Status Report

NASA NEEMO 10 Mission Day 1 Crew Journal Saturday, July 22, 2006

By SpaceRef Editor
July 25, 2006
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NASA NEEMO 10 Mission Day 1 Crew Journal Saturday, July 22, 2006

NEEMO 10 is splashed down and under way! Saturday dawned sunny and calm after a rainy off-day, and we set off amidst fond farewells from topside support and camera crew. Our Japanese visitors wished us ‘fair winds’ with gifts of authentic Japanese antique fans, which came in handy in the hot, still canal air. The seas around the life support buoy were up to their old tricks though, and tossed us off into a slight current.

Our first team coordination test began before we reached the bottom – our team picture! We executed three highly choreographed maneuvers (thanks, Maestro Bill!) as Bill and Marc snapped away to get a poster-quality shot. After they were satisfied, we ducked into the wet porch and officially began our week as aquanauts.

The first order of business for all Aquarius aquanauts is a full safety and familiarization tour. We learned the habitat’s important valves, switches (red shunt trip breaker) and procedures. One of the most important things that’s not immediately obvious is the humidity. Once you get wet, it’s impossible to dry off, so we use chamois squeegee towels instead of terry cloth, and make sure we’re dried off before we leave the wet porch and enter our living spaces. We then swallowed a quick lunch and got ready for an afternoon of familiarization dives and practice with the remotely operated vehicle (ROV).

A word about food – the main meals are dehydrated camping food, easy to make with hot water and share if you can’t eat a whole two-person serving. The bags of food are supplemented with tortillas, cheese, and chocolate; not necessarily in that order!

Karen Nyberg (i.e., “Bergy Bit”) and Karen Kohanowich (i.e., “K2”) were the first divers out for the familiarization dive. This mission is using new lightweight umbilicals which float rather than drag on the bottom, so a primary objective of the dive was to see how well the divers could manage walking around the coral areas with the umbilicals. Another tactic we’re using on this mission to assist with umbilical management is what’s called ‘fairleading,’ which means the umbilicals are led out of the habitat to a distant anchor – in this case a spare gazebo about 150 feet away- and then looped back to the Aquarius. Since the umbilicals are 400 feet long, we have enough umbilical to go back to the spare gazebo – called the ‘Koblick station’ and about 250 feet beyond.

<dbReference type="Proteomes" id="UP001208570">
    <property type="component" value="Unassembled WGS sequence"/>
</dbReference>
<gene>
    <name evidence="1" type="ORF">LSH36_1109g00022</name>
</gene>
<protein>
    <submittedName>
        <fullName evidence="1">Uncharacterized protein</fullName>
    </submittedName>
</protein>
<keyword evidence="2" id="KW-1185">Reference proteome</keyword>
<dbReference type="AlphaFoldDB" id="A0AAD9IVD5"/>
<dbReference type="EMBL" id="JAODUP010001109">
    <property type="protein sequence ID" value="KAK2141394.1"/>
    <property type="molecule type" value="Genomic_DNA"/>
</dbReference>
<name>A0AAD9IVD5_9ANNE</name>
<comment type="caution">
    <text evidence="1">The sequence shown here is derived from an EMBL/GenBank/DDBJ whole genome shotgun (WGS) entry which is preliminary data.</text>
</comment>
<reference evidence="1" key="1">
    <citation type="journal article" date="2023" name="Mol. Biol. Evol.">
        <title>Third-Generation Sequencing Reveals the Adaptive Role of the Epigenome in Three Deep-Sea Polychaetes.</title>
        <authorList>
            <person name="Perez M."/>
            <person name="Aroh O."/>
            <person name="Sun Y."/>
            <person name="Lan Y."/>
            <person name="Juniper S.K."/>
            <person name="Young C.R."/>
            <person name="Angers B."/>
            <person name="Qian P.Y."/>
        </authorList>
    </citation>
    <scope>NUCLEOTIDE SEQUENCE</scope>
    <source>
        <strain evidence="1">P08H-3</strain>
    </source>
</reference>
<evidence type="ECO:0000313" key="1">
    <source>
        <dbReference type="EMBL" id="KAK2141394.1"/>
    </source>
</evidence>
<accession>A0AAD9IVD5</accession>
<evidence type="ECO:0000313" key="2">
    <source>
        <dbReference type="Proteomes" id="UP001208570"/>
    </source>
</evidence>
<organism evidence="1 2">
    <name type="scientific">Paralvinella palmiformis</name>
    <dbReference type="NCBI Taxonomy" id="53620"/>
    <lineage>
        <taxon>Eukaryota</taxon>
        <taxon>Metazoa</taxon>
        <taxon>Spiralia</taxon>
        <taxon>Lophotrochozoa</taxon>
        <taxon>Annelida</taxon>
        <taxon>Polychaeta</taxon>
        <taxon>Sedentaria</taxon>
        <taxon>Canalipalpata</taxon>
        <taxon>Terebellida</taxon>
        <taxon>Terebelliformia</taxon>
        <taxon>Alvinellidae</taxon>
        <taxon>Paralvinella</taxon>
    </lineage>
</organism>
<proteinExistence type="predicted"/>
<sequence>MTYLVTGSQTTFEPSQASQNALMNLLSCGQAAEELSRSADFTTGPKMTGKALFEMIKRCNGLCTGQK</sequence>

The first team of Karens headed to the Koblick station and beyond to the Kamper station, a deeper gazebo about 150 feet further that is 90 feet deep. The umbilicals reached about 70-80 feet further than the Kamper station. During the first umbilical test Thursday, the topside team had realized that the lines were actually too light, and floated too near the surface of the water. They fixed this by attaching small lead strips along the umbilical at intervals. Today, after a bit more maneuvering, the divers realized that one of the umbilicals was a bit heavy, so they adjusted the weights. The floating umbilicals are definitely more maneuverable and reef-friendly than the older, heavier versions.

The conditions were calm and visibility was good for Karen and K2’s dive, but Koichi and Drew weren’t so lucky. By the time they suited up and got in the water a half hour after K’s dives, the current picked up to about a knot, which can be quite a challenge with 400 feet of umbilical. In addition, Koichi’s regulator began to free-flow, likely because of a bit of sand and debris. Nevertheless, he returned safely after a 45-minute dive, instead of the planned 90-minute dive.

While the divers were out, the remaining two crewmembers practiced with the ROV. A new addition to the “Scuttle” is a camera mounted on a tall pole, about 3 feet above the ROV. The idea was to see if the view helped the crewmember drive the vehicle. The team didn’t find the higher view that much more helpful, and unfortunately the ROV suffered a number of voltage faults that shortened the practice time. There’s more familiarization time scheduled tomorrow to keep working out the bugs!

The evenings are marvelous – when the outer light fades and the habitat lights come on, it invites all the fish to come take a look. A small turtle checked the team out as they finished off their dehydrated rice and tortilla dinner, and Lucy the Grouper paid a number of curiosity visits. In all a very successful first day and a promising launch to the week!

SpaceRef staff editor.